Of all of the things on this list, this is the one that’s the hardest for most leaders, but also gives the biggest return. I know, because I’ve been on both sides of the challenge—not wanting to hold people accountable (and doing it poorly), and then learning how to do it well.

When a team member misses a goal, leaders utter two phrases that create a complete lack of accountability.

1. “That’s okay.”

No, it’s not ok that they missed the deadline and the rest of the team didn’t. Stop acting like it is.

2. _________ (silence)

Many leaders don’t say a thing when someone missed their goals, because they didn’t know, didn’t care or were too afraid.

Both are deadly.

Ironically, holding people accountable in a healthy way motivates people rather than demotivates them. And your best leaders love teams that are accountable. They want to make progress.  I’ll have more to say about that in a future post.

Leaders who fail to hold team members accountable always end up with inferior teams because the best leaders leave.

What goals are you hoping to hit? 

I know 2021 has been hard, but we still need to take ground.

In what ways do you hope to win by the end of the year? Leave a comment below!

5 Reasons Your Team Isn’t Crushing Their Goals


  1. Chuck on July 18, 2021 at 6:05 am

    Pardon my directness here, but these goals, whatever they may be, are they the reason we do this, or do they somehow help us reach the world for Jesus? I personally could fare less if my team or group or class grew the most or did the most or gave the most. Those who brag about that internally or externally are pretty much right up there with Pharisees. I’d much rather ask whether this goal or that project is going to further the Gospel and foster authentic community. Jesus wouldn’t brag or post that he won 99. He’d go looking for the one. Said so himself.

    • Chuck on July 18, 2021 at 6:06 am

      Sorry that’s CARE less….not fare less

      • Matt Stieger on July 21, 2021 at 11:09 am

        Chuck, it seems to me that Jesus built an entire mission strategy on developing an effective team of disciples that he could hand the community of the church off to. I don’t read this post and bragging about the 99. I read this post as to how we can lead teams that can carry the gospel further faster. The more effective teams we have as church leaders, the healthier our mission movement becomes. Of course, my job is to seek and save the lost. But as a leader of a team, I can reach more and seek more by helping my team all do that well, not just me. This post was very challenging to clarify if I am helping our team make the most significant kingdom difference possible.

  2. Christopher White on August 8, 2020 at 12:55 pm

    I think the paradigm is wrong. I loathe “smart” goals with a fiery passion. I served a church that went all corporate with staff and “smart” goals and as a result created a toxic atmosphere for staff. The “goals” should not be held by individual staff, but by the church. The church sets and owns the goal, it is the body of Christ that fulfills the mission and the Body of Christ that is accountable for its goals. The role of staff is to share their ministry to help their church accomplish its mission. Shared responsibility, means shared accountability and sharing the results both good and bad. This prevents bullying of staff and scapegoating when things dont go as planned.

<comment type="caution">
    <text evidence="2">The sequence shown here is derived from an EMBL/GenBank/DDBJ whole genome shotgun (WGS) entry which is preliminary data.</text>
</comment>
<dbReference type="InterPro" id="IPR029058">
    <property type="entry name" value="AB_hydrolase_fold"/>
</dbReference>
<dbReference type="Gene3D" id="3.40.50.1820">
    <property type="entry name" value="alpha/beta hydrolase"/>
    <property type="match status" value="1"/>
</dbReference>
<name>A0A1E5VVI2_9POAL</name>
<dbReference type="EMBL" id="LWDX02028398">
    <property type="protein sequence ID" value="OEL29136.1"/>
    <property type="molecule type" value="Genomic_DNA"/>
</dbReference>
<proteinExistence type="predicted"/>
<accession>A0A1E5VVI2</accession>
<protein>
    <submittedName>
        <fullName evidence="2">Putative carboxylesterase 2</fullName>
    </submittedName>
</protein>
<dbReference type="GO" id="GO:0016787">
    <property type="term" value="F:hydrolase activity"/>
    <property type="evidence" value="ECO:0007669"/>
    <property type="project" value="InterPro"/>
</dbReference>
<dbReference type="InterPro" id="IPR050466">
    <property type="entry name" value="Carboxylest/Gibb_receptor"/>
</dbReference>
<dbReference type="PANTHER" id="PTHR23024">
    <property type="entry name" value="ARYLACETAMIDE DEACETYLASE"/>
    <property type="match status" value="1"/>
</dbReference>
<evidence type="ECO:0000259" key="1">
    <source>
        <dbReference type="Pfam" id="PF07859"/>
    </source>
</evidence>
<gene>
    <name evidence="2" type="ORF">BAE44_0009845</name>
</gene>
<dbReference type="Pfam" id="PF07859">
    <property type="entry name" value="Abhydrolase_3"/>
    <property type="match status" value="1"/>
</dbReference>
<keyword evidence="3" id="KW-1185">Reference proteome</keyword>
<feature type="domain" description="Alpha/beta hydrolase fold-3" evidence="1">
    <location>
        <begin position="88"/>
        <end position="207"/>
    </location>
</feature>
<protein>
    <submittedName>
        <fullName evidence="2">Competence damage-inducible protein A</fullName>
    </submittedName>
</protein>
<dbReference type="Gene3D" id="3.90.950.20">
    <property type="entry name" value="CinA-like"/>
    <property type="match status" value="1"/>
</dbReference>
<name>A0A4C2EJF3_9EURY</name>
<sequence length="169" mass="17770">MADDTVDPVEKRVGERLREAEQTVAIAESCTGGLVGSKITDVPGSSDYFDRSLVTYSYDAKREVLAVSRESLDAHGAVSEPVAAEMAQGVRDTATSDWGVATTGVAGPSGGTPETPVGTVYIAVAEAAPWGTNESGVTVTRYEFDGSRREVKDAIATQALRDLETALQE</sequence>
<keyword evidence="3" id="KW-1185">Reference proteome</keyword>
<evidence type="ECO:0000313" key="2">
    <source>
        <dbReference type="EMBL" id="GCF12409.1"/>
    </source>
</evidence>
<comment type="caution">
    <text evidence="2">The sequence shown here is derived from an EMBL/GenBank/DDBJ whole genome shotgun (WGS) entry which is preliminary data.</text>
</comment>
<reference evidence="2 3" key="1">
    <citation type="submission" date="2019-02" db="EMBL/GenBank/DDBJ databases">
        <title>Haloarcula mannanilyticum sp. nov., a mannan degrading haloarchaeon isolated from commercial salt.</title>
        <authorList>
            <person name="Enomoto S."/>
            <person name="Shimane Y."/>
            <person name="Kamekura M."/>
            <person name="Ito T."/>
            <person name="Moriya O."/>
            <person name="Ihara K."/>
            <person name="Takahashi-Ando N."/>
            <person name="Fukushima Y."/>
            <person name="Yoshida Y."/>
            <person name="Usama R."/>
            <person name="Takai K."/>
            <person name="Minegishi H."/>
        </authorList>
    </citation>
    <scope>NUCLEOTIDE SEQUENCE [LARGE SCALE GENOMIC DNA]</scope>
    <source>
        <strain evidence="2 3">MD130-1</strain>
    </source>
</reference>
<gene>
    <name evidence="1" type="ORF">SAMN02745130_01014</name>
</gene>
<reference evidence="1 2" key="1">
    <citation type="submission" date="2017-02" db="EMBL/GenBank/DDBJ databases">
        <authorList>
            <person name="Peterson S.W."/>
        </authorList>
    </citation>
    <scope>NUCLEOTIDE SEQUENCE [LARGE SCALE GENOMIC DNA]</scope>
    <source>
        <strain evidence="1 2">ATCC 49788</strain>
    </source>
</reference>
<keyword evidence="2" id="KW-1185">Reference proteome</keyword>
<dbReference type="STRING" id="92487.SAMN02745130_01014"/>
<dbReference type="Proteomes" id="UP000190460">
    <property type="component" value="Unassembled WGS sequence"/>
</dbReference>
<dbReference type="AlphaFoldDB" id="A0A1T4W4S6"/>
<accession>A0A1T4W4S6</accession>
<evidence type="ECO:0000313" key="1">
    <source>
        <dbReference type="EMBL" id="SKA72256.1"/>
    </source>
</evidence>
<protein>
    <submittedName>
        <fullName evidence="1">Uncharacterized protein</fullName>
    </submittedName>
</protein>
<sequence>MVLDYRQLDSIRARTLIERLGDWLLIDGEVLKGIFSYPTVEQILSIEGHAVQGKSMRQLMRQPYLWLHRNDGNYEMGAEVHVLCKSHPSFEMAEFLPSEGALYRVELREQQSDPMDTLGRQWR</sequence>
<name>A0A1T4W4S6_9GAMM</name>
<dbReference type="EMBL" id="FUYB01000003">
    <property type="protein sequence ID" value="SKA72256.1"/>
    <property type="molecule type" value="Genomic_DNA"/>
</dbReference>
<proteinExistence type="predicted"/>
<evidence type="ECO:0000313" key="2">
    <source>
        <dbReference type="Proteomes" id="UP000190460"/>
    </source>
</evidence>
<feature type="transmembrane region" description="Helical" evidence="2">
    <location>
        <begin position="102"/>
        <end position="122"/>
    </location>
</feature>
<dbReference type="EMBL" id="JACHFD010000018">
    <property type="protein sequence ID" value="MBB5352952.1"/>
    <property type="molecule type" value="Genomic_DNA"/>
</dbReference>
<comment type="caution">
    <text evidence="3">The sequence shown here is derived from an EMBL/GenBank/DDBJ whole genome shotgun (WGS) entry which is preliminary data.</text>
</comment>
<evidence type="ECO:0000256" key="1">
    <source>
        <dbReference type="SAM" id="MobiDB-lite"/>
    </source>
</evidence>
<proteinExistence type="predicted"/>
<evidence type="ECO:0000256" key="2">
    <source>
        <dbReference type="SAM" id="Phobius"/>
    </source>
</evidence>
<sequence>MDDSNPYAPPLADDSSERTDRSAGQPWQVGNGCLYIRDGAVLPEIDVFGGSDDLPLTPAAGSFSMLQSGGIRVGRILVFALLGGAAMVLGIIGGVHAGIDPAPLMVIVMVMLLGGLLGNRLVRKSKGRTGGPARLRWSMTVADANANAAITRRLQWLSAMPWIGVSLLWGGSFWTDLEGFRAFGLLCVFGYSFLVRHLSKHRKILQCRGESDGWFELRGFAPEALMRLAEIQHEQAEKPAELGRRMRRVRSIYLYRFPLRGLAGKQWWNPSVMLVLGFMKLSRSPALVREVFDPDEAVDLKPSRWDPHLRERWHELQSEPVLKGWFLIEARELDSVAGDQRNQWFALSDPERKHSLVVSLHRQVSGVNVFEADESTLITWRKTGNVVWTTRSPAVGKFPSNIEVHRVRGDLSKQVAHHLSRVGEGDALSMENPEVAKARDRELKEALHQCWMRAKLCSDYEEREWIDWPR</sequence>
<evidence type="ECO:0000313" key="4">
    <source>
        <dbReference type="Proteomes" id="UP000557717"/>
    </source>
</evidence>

Corporate methodology is antithetical to the gospel and changes the church for the worst.

  3. Nate on August 7, 2020 at 11:10 pm

    Thank you. I’ve downloaded the free PDF and watched the two teaching videos. Very helpful. I was wondering if you could provide some guidance on how to actually keep the team accountable please? I am definitely guilty of saying “that’s OK” when it’s not and also not saying anything about the lack of results. Other than the steps you mention in the PDF of regularly checking up on them and asking about the progress, what would you advise we do when they still fail to meet their goal, even after the weekly follow-ups? I know that my tendency is to be nice (probably too nice).. So I’m wondering what would be an effective way of motivating that person to fulfill his/her goals. Should there be some kind of a reward/punishment system? Bonus? Pay cut?

    Thank you.

  4. Darrel on August 7, 2020 at 10:51 am

    How about when the goals we set are not God’s goals. Where does prayer and discernment fit in with setting goals?

  5. Mahamba Wa-ibera Evariste on August 7, 2020 at 10:21 am

    I will continue to apply your teachings as I will be preparing my team for reaching the goals of Ebenezer Evangelical Church International as we are focusing in serving the Lord Jesus nationally in the Democratic Republic of Congo

  6. Mark on August 7, 2020 at 8:09 am

    You did not give people enough information. Holding back information, lying to them, or only providing 1% of the information needed and expecting perfection is a bit unrealistic yet frequently occurs.

    You gave them an unattainable goal. Too often the bar is set so high that working nonstop every day of every week would still not get close to it. In this case, you have burned people out and still told them they are failures.

    You abused them by demanding absolute perfection while yelling at them, cursing at them, and then giving them the silent treatment. Under these conditions, it is very hard to keep working at 100% to achieve the goal.